close to terminate a connection with another computer close brubeck closes the current FTP connection with brubeck, but still leaves you within the FTP environment.

delet to delete (remove) a file in the current remote directory (same as rm in UNIX) e get to copy one file from the remote machine to the local machine get ABC DEF get ABC copies file ABC in the current remote directory to (or on top of) a file named DEF in your current local directory. copies file ABC in the current remote directory to (or on top of) a file with the same name, ABC, in your current local directory.

help to request a list of all available FTP commands

lcd ls

to change directory on your local machine (same as UNIX cd) to list the names of the files in the current remote directory

mkdi to make a new directory within the current remote directory r mget to copy multiple files from the remote machine to the local machine; you are prompted for a y/n answer before transferring each file copies all the files in the current remote directory to your current local directory, using the same filenames. Notice the use of the wild card character, *.

mget *


to copy multiple files from the local machine to the remote machine; you are prompted for a y/n answer before transferring each file

open to open a connection with another computer open brubeck put opens a new FTP connection with brubeck; you must enter a username and password for a brubeck account (unless it is to be an anonymous connection).

to copy one file from the local machine to the remote machine

pwd to find out the pathname of the current directory on the remote machine quit to exit the FTP environment (same as bye) rmdi to to remove (delete) a directory in the current remote directory r

SMTP Simple Mail Transfer Protocol (SMTP) is an Internet standard for electronic mail (email) transmission across Internet Protocol (IP) networks. SMTP was first defined by RFC 821 (1982, eventually declared STD 10),[1] and last updated by RFC 5321 (2008)[2] which includes the extended SMTP (ESMTP) additions, and is the protocol in widespread use today. SMTP is specified for outgoing mail transport and uses TCP port 25. The protocol for new submissions is effectively the same as SMTP, but it uses port 587 instead. SMTP connections secured by SSL are known by the shorthand SMTPS, though SMTPS is not a protocol in its own right.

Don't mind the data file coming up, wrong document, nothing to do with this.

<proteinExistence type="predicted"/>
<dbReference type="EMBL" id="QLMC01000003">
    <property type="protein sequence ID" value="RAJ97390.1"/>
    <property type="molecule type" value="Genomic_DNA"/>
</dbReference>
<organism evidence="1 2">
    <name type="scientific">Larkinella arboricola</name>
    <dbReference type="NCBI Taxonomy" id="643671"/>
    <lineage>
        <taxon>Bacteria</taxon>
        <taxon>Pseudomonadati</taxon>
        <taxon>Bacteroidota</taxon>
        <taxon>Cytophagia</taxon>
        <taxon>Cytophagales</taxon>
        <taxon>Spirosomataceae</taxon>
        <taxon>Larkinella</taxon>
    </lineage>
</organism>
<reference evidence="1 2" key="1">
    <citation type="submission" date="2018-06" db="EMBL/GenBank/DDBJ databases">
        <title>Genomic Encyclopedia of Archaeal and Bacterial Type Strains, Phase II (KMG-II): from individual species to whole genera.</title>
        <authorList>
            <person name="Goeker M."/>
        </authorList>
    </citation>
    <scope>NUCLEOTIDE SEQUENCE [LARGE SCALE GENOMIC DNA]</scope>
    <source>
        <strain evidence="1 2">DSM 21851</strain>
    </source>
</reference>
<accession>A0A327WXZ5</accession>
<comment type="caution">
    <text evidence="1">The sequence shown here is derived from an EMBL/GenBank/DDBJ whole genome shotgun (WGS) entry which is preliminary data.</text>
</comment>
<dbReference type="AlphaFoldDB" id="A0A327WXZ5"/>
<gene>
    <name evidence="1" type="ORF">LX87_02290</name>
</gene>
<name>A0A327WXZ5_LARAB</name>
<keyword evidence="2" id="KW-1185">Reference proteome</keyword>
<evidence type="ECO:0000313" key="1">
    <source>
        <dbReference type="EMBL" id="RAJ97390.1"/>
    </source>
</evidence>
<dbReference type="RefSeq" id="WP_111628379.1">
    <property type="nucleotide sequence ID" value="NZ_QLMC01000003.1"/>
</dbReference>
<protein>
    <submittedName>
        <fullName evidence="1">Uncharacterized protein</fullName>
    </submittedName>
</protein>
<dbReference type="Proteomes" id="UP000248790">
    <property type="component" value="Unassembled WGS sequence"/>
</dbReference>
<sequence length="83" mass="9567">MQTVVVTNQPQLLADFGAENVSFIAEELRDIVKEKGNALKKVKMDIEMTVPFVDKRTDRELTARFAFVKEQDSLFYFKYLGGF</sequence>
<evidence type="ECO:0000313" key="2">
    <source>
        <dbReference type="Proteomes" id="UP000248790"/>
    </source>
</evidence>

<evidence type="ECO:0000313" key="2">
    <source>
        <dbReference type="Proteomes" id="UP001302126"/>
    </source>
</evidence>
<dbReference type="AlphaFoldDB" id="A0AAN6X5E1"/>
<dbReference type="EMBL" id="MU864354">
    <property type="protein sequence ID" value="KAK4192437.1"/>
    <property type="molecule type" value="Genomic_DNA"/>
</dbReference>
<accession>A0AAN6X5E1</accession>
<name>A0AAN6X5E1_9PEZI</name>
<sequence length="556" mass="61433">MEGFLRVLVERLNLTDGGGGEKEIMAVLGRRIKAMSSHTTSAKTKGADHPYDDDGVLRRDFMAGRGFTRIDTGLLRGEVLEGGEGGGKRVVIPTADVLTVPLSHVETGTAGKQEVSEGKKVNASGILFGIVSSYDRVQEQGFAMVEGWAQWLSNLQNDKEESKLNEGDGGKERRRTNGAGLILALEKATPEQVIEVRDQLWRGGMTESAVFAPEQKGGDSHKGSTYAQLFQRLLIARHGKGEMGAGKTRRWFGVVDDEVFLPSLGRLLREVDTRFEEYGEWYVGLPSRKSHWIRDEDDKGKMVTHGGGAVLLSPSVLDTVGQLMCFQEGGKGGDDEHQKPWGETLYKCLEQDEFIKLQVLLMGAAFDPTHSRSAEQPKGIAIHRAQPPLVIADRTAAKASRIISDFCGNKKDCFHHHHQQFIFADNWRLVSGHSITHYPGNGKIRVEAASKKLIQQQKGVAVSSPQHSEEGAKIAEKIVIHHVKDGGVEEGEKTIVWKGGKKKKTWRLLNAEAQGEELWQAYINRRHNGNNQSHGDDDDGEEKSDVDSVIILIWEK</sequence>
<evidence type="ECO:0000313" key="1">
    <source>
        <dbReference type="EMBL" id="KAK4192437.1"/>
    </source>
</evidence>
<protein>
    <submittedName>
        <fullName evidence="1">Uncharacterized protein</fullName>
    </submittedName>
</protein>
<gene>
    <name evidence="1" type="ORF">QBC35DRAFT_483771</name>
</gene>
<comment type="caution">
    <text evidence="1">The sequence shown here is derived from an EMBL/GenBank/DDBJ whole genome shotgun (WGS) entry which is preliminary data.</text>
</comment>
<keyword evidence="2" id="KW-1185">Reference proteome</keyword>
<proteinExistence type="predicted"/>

While electronic mail servers and other mail transfer agents use SMTP to send and receive mail messages, user-level client mail applications typically only use SMTP for sending messages to a mail server for relaying. For receiving messages, client applications usually use either the Post Office Protocol (POP) or the Internet Message Access Protocol (IMAP) or a proprietary system (such as Microsoft Exchange or Lotus Notes/Domino) to access their mail box accounts on a mail server. NAP Network Access Protection (NAP) is a feature in Windows Server 2008 that controls access to network resources based on a client computers identity and compliance with corporate governance policy. NAP allows network administrators to define granular levels of network access based on who a client is, the groups to which the client belongs, and the degree to which that client is compliant with corporate governance policy. If a client is not compliant, NAP provides a mechanism to automatically bring the client back into compliance and then dynamically increase its level of network access. POP3 Post Office Protocol (POP) is an application-layer Internet standard protocol used by local e-mail clients to retrieve e-mail from a remote server over a TCP/IP connection. POP and IMAP (Internet Message Access Protocol) are the two most prevalent Internet standard protocols for e-mail retrieval. Virtually all modern e-mail clients and servers support both. The POP protocol has been developed through several versions, with version 3 (POP3) being the current standard. Like IMAP, POP3 is supported by most webmail services such as Hotmail, Gmail and Yahoo! Mail.

Receiving and sending email using POP3

What are settings for email ?

Receiving and sending email requires you to setup you mail program to check for mail and direct your mail for forwarding. The Receiving of email is done through the POP3 setting. The sending of email is done through the SMTP setting. Each email provider has a unique POP3 and SMTP setting. Most setting can work universally, whereas some providers cannot be accessed from locations outside their network.

Do I need to change my mail settings ?

The choice of changing the settings is dependant on whether you would like to make your MaGlobe email account as your default email service, or would like to use it on a temporary basis during your travels. In case, you do not want to use the MaGlobe email account as your default mail service, you do not need to change your existing settings. However, in case your present email service does not permit access from locations outside their network, you have no choice but to change the settings during travel. In case you opt to make MaGlobe your default email service, you will have to change these settings.

How do I change my settings ?